Formative Years

Yann – Jean on the social register – Fouéré was born in Gascony on the 26th July 1910. His father, Jean Fouéré, from a Breton farming family in the region of Dinan, was a senior civil servant of the State Revenue’s administration and spent most of his career outside of Brittany. His mother, of the Liegard family from the Trégor region, was clearly more socially privileged.

At an early stage of Yann Fouéré’s life, the family returned to Brittany. He spent most of his youth in Callac, close to a maternal great grandmother who was born in 1838. He says that “It was most probably Callac that made the call of the old country irresistible later on”.

 sc000607cd.jpg 1922  Yann Fouéré’s First Communion at Saint Charles

The young Fouéré started his secondary education in St Brieuc where he was sent to stay with his maternal grandmother. However he soon rejoined his parents in Paris, his father being employed in the Ministry of Public Works under Yves Le Troquer from Guingamp. Yann continued his schooling at the Lycée Montaigne and at Louis Le Grand, but moved once again with his civil servant father to Clermont dans l’Oise where he did his baccalaureate in 1927.


1917 Yann Fouéré with the group Korollerien Breiz-Izel, back on the right. His father, Jean Fouéré, 3rd from the left at the back.

In the years following his baccalaureate, the young Fouéré discovers his passion for Brittany and Breton culture: He subscribes to Breiz Atao, the Breton nationalist movement’s publication, and immerses himself in the history of Brittany.

Returning to Paris to attend the Law Faculty and the Political Science School, Yann Fouéré mingles with the Breton militants of Paris. Subsequently, he is elected president of the Association of Breton Students in Paris (1933-37). He delivers a conference at the Celtic Congress in Dinard on ‘Les Saints Bretons et leur Oeuvre Nationale”, which is later published as a booklet. In 1934, having obtained his Degrees in Law, Arts and Political Science, he enters the Ministry of the Interior.


1934 Yann Fouéré at the Ministry of the Interior

At the age of 24, Yann Fouéré, henceforth autonomous, creates with Robert Audic the Ar Brezhoneg er Skol association(ABES), which campaigs for the teaching of Breton in Brittany’s state schools. The majority of municipal councils – three hundred and forty six of them – and three general councils give their support to the ABES campaign.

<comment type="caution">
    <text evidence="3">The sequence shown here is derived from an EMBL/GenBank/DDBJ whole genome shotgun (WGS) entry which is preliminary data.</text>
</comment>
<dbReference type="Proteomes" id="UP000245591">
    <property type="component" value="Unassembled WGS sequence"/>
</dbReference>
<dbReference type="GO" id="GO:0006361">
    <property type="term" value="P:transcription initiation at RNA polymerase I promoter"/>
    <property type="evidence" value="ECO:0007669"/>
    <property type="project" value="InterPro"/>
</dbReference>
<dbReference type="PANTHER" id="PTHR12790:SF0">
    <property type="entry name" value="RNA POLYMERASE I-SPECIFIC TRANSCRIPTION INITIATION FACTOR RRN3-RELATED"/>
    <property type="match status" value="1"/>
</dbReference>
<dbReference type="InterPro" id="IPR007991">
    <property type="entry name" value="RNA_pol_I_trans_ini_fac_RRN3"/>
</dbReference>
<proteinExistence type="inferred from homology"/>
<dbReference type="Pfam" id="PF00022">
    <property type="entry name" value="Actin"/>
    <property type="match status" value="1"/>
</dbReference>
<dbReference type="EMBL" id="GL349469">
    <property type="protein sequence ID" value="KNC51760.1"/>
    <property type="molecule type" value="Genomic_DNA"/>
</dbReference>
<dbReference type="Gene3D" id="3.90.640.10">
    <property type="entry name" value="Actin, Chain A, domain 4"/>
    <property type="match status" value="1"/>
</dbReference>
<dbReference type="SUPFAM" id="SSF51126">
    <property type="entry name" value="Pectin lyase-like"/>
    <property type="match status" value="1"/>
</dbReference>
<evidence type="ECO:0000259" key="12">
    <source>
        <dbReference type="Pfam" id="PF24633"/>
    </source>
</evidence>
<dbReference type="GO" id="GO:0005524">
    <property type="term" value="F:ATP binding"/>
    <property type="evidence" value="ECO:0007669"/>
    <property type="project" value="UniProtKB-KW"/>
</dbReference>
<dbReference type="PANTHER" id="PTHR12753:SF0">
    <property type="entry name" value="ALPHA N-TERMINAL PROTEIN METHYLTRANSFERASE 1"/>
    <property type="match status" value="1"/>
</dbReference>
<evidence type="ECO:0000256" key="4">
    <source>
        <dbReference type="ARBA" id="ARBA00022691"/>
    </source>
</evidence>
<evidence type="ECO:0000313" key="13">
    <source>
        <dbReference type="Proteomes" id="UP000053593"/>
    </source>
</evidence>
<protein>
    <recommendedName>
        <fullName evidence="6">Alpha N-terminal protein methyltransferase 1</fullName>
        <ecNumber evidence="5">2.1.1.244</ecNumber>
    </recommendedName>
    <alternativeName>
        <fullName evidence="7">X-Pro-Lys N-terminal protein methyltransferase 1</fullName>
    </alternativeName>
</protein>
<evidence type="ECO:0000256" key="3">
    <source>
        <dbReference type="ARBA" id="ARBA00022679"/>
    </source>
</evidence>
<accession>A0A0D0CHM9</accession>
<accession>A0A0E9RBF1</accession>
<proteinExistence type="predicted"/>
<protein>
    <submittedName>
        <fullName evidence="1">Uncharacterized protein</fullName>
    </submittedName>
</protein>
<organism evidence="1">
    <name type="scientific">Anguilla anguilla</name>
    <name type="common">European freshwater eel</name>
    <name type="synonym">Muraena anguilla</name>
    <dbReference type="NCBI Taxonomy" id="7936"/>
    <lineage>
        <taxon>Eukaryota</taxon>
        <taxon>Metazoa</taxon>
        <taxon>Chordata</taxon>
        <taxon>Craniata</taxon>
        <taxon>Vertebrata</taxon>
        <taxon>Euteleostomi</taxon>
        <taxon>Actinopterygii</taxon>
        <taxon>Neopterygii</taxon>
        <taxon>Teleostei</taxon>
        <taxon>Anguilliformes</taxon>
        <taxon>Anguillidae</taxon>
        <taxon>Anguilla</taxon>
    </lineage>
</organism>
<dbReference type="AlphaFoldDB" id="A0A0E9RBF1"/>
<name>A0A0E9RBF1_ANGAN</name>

Due to the success of this campaign, Yann Fouéré finds himself, in his own words, “bombarded”, into the position of vice-president for the Union Régionaliste Bretonne(1939-45). He becomes involved in the activities of the Union Fédérale for young people, the most powerful of the ex-servicemen’s organisations, recognised as belonging to the more left wing circles. As one of the U.F.’s youth group’s National Commissioners, Yann Fouéré takes part in numerous international gatherings from New York to Bucharest, which further exposes him to the problems of national minorities. Soon after, he becomes the director and main contributor of “Peuples et Frontieres”, a publication for various autonomist parties.

Confronted with the mounting perils in Europe, Yann Fouéré refuses to subscribe to any ideologies “ whether right-wing or left-wing, whose concrete application always results in the same thing for the people, with no progress for them” .

Towards the end of 1936, Yann Fouéré meets his future wife, Marie-Magdaleine Mauger, a young woman from the Trégor region who has come to Paris to seek employment like many of her compatriots. They are married at the beginning of the Second World War while Marie Magdaleine is a secretary at the Town Hall in the 6ème arrondissement.

sc00065848.jpg 1942 Marie Madeleine and Yann Fouéré 

A good career at the Ministry of the Interior opens up before the young militant. He divides his time between numerous activities, those of Ar Brezhoneg Er Skol becoming the most prominent. The editing of “Peuples et Frontieres” leads him to the realisation that he has to create a more powerful regional newspaper to provoke a demand for the reestablishment of the province of Brittany, without offending a Breton population faithful to those in authority. Alas, the war was to thwart all these plans.

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